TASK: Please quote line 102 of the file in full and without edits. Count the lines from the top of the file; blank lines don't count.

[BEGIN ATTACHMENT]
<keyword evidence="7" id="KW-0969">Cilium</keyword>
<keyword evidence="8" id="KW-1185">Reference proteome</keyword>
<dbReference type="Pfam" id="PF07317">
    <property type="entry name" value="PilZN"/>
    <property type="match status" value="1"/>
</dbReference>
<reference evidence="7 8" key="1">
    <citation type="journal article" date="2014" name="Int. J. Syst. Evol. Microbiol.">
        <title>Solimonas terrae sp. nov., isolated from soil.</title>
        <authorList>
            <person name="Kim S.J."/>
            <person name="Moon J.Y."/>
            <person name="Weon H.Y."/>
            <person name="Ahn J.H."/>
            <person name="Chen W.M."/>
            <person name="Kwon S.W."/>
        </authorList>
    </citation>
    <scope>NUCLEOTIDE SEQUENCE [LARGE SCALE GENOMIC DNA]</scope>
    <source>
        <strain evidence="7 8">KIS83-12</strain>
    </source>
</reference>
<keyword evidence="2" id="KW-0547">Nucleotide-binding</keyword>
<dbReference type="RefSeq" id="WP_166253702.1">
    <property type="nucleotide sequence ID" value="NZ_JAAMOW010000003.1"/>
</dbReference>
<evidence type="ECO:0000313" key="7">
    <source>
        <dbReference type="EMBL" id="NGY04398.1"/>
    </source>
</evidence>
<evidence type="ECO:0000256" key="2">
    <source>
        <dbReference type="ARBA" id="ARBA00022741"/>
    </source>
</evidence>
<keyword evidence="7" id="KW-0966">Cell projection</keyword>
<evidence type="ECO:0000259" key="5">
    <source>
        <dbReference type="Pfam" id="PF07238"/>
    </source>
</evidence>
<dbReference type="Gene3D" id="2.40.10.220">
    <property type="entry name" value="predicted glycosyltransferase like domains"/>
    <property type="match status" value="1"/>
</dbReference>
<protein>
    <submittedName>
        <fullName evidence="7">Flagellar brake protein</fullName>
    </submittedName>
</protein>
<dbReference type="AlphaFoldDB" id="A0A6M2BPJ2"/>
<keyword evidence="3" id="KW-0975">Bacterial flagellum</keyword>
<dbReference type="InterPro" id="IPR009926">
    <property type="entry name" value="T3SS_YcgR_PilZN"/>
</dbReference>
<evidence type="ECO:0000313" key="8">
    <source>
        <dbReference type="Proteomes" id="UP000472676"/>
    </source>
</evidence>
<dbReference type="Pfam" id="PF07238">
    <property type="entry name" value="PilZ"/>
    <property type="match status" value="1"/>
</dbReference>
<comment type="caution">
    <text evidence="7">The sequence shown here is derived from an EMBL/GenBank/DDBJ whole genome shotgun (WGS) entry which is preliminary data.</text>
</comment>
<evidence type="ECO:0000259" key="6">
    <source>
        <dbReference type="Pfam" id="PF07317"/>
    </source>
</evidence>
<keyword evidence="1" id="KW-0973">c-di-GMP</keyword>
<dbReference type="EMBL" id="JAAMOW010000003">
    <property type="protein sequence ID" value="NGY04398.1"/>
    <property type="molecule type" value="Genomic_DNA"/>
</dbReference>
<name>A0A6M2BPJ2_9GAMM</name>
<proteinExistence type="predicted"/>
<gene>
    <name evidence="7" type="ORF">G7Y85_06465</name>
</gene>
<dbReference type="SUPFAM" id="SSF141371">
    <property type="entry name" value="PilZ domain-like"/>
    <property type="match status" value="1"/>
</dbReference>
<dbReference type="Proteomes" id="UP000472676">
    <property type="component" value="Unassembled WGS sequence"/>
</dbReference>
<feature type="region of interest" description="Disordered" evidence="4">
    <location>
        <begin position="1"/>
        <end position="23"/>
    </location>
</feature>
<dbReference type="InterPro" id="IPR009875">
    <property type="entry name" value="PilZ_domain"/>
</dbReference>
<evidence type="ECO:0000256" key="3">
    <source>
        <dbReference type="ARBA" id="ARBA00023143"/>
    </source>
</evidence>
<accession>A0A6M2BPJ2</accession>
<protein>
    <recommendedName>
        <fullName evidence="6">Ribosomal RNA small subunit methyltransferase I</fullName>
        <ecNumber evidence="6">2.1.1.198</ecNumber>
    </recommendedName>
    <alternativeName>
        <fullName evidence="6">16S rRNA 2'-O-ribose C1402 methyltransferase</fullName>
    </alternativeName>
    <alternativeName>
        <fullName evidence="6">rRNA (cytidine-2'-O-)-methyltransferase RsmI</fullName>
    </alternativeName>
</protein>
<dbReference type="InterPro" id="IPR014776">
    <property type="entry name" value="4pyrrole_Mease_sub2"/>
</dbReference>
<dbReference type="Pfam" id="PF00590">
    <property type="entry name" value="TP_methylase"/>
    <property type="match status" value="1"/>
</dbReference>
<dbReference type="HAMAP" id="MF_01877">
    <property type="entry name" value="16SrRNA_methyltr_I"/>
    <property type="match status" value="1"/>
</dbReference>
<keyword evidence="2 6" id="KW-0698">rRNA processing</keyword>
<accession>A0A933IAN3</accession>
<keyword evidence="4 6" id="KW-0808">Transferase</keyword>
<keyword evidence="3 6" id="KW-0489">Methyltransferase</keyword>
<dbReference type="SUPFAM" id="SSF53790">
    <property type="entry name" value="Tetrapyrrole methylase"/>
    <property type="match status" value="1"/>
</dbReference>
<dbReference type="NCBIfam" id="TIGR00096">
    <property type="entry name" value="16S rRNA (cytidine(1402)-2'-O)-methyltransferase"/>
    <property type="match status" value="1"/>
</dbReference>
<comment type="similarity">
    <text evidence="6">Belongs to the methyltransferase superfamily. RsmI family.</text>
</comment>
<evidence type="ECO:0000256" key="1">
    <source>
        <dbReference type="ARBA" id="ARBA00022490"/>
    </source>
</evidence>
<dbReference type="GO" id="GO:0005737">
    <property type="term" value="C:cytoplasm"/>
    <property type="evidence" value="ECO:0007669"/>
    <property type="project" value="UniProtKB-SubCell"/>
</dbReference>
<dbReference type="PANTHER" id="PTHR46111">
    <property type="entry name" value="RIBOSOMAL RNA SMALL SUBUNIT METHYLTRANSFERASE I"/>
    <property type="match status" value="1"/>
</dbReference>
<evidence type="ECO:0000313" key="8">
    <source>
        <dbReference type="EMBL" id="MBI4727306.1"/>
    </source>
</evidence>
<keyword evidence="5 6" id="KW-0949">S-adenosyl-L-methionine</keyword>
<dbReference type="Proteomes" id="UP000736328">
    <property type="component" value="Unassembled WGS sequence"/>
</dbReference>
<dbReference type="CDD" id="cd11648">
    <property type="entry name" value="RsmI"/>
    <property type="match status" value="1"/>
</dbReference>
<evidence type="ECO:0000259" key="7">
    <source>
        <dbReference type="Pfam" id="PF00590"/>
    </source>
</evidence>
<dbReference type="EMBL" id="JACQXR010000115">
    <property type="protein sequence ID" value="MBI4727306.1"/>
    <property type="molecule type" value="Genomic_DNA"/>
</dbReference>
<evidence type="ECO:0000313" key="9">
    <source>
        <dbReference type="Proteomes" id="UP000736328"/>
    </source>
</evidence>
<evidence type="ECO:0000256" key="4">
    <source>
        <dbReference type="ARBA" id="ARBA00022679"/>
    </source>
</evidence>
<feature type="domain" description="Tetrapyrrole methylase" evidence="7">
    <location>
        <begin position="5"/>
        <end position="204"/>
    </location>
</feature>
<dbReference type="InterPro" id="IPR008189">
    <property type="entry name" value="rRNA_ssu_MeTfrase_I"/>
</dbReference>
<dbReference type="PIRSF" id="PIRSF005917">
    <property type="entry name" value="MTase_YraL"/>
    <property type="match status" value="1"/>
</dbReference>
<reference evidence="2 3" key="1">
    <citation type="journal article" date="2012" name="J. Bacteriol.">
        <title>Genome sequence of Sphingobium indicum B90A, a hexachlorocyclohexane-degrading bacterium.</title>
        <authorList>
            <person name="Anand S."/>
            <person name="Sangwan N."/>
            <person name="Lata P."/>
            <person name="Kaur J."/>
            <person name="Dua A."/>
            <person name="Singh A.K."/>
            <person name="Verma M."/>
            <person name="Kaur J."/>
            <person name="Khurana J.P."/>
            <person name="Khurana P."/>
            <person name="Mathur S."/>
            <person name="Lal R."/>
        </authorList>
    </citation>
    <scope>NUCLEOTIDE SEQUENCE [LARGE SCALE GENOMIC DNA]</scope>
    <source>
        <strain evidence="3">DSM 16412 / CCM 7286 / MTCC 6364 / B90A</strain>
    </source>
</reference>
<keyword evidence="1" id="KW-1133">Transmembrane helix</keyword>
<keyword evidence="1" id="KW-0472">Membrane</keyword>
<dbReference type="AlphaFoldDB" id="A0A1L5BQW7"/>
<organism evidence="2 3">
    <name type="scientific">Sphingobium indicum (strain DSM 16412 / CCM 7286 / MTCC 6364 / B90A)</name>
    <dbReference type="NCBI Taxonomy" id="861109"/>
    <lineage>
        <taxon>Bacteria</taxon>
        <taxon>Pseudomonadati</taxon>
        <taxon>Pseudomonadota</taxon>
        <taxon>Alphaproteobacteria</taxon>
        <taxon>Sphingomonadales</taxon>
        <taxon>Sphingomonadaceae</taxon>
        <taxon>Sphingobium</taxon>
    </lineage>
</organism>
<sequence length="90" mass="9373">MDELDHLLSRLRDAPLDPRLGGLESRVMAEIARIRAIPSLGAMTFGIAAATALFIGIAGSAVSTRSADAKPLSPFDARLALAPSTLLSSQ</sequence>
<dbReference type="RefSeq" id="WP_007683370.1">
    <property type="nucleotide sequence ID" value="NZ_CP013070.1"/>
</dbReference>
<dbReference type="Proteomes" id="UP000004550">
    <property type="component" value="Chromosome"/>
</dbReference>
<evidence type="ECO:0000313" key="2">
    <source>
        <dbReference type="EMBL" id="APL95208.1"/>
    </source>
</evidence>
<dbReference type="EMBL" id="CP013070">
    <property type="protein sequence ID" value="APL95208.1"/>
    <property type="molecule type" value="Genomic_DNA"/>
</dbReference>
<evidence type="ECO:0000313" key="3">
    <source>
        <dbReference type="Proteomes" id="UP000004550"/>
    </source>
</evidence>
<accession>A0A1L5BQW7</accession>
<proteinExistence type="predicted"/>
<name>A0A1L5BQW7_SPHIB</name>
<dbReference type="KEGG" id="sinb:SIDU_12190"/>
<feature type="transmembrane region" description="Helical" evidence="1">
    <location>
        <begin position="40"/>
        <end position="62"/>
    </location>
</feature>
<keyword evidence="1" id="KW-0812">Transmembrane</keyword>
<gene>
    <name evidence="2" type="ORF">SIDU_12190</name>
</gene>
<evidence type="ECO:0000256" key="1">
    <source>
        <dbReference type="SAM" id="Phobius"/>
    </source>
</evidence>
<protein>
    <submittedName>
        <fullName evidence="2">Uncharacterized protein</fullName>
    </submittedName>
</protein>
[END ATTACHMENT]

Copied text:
    <source>